I saw my first fatal accident the other day. I was on a motorbike going to An Phu to get together with Sonja, and as we zoomed down the highway in the beginning of the day's drizzle, my motorbike driver made a 'tsk' noise and slowed down to get around the crowd of people who had gathered on their mootorbikes in the middle of the road: they were all staring down at something, which I also turned to see, despite a little voice suggesting that I might not actually want to see whatever it was. The scene was... not gory, but very profound. Silent. The circle of motorbikes, all the drivers men, looking down at a man who sat on the pavement, his bike tossed to the side, his forehead bleeding into his eyes. He in turn was looking up at the circle of men, and no one was saying or doing anything. He was waiting for them, or they were waiting for him, I'm not sure. In his arms he held a man whose body was not visibly broken but who was very obviously limp, head back, eyes closed. There was blood underneath them, but not coming from anywhere that I could see. Is he dead? Is he unconscious? No idea. No one is doing anything. I cry a little bit for what may be the first dead body I've ever seen, and hope that my driver will take the accident into consideration when he gets ready to merge into the highway traffic up ahead. My friend Huy told me that in Vietnam, people don't try to resucitate other people. Every expat has a story of a horrible accident they've witnessed, someone freshly dead and the people just bring out the insence and cover the body with a straw mat. If I were choking in a resteraunt, standing up and pointing to my throat, no one would do the Heimlich. Especially not on me, since I'm not Vietnamese. There are no public ambulances, you just have to know the number of a hospital which will send you one of their private ones. And there's no stored blood. It's just something they do. All this lurks in the back of my mind, providing a dark side to all the fun and exploration that I enjoy as I try to make my new life here. Delicious iced tea at a sidewalk cafe, for only 6 cents! But the ice may have been crushed in the gutter, or made from tap water, and you could get sick and die. Fast and affordable methods of public transportation: on a motorbike I can make it across town for 64 cents with a cool breeze on my forehead! But I could also very quickly get into an accident, see above. What else? I can walk to all the fun bars at night, but I *could* get kidnapped and sold into the white slave trade. And so on. I know that all these risks are echoed in my own country where I've been living quite safely (an arguable point) for 25 years. Do you live on the fearful side, the cautious side, or the who cares side? What is responsible? What is snobbery? I try to make good decisions. But it's easy to be ignorant. All I know is: so far, so good. A little diarrhea. A scary ride here and there. But three tons of good things. So there.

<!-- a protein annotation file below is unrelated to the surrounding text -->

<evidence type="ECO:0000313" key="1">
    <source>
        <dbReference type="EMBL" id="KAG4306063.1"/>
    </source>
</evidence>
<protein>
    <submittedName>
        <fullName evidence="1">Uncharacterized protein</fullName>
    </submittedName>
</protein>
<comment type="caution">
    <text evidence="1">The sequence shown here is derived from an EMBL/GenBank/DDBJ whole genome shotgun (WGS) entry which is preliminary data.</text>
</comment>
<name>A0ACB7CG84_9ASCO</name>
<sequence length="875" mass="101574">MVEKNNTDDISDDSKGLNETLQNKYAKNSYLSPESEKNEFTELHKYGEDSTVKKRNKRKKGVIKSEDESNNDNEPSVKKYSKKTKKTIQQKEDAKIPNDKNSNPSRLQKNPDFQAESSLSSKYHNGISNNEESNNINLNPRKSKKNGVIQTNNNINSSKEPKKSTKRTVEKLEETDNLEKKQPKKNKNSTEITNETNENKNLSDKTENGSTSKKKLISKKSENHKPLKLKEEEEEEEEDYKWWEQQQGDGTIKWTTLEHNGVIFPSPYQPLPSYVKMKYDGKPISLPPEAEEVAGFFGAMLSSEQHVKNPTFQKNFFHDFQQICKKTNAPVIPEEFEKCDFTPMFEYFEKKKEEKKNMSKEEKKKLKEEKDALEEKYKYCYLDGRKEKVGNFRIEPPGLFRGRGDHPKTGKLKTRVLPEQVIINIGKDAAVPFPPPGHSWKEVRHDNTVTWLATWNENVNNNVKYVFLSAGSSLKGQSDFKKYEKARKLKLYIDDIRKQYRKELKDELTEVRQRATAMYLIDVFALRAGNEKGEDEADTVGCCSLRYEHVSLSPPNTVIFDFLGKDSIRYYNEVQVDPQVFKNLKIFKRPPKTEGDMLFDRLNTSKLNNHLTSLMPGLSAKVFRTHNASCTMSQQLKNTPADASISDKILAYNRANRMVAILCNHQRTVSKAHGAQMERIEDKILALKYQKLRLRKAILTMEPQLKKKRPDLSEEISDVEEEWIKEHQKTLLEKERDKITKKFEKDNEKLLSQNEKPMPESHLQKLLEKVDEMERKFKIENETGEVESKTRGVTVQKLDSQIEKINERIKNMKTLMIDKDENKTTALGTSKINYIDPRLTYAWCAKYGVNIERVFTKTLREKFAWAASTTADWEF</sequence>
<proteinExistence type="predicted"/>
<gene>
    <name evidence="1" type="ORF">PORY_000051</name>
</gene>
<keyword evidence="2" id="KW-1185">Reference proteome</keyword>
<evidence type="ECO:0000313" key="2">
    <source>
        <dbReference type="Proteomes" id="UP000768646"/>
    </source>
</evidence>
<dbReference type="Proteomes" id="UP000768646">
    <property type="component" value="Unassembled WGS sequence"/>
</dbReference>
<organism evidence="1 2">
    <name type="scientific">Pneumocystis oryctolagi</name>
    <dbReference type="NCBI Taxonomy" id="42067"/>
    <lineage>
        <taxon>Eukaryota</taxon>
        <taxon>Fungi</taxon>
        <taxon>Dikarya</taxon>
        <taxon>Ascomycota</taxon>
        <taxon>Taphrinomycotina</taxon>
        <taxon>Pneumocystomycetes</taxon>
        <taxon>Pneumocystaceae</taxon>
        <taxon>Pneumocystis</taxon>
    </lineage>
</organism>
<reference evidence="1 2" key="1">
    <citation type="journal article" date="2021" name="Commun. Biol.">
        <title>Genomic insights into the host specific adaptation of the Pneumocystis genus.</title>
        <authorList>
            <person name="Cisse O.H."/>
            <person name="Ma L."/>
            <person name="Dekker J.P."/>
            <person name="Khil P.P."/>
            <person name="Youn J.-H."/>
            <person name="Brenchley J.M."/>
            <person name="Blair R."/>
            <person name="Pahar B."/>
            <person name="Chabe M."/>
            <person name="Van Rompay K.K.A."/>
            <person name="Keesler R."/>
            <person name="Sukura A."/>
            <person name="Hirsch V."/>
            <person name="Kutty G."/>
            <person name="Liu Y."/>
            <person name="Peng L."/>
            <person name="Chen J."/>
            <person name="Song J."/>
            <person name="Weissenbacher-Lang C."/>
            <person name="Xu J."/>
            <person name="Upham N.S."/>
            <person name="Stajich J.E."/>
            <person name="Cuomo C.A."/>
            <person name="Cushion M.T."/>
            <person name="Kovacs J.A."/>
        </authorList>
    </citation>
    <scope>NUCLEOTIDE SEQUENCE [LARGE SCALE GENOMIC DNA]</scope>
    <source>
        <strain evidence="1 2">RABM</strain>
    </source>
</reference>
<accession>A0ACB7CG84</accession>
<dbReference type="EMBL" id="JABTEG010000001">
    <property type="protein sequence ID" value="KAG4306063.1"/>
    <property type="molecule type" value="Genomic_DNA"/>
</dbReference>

Let's talk about a good cheap meal! This is always what my mind comes back to when I think about how good life here can be: last night we had spring rolls for a starter, a beer for Kenny and a pineapple shake for me, we shared a plate of steamed morning glory with garlic (like spinach but much, much better), a bowl of beef pho for him and a big egg pancake with shrimp and bean sprouts for me... all for about $3.50. I love my life.

1 comment:

Joe said...

What an intersting mix of a blog!

I think for the most part, i live with a good mix of all. If I land living on the fearful side of life, it reminds me i am alive and scared. If i live on the cautious side, something is telling me that stumbling drunk down a dark alley talking on a mobile in the middle of 'your-going-to-get-mugged-ville' is a bad idea and then i play it safe at times. I think if i was to live on the who cares side of life, then i wouldn't love as many people as i do.

I think, and you are living proof of this Jess, that it is possible to have that mix in all the right proportions. Sometimes you like a drink with more vodka than orange, and sometimes you like a little less. Whatever the drink life gives you, the motto of the story is, enjoy it, and down it all in one go!

I'm on Flickr a lot.

Jessica K.. Get yours at bighugelabs.com/flickr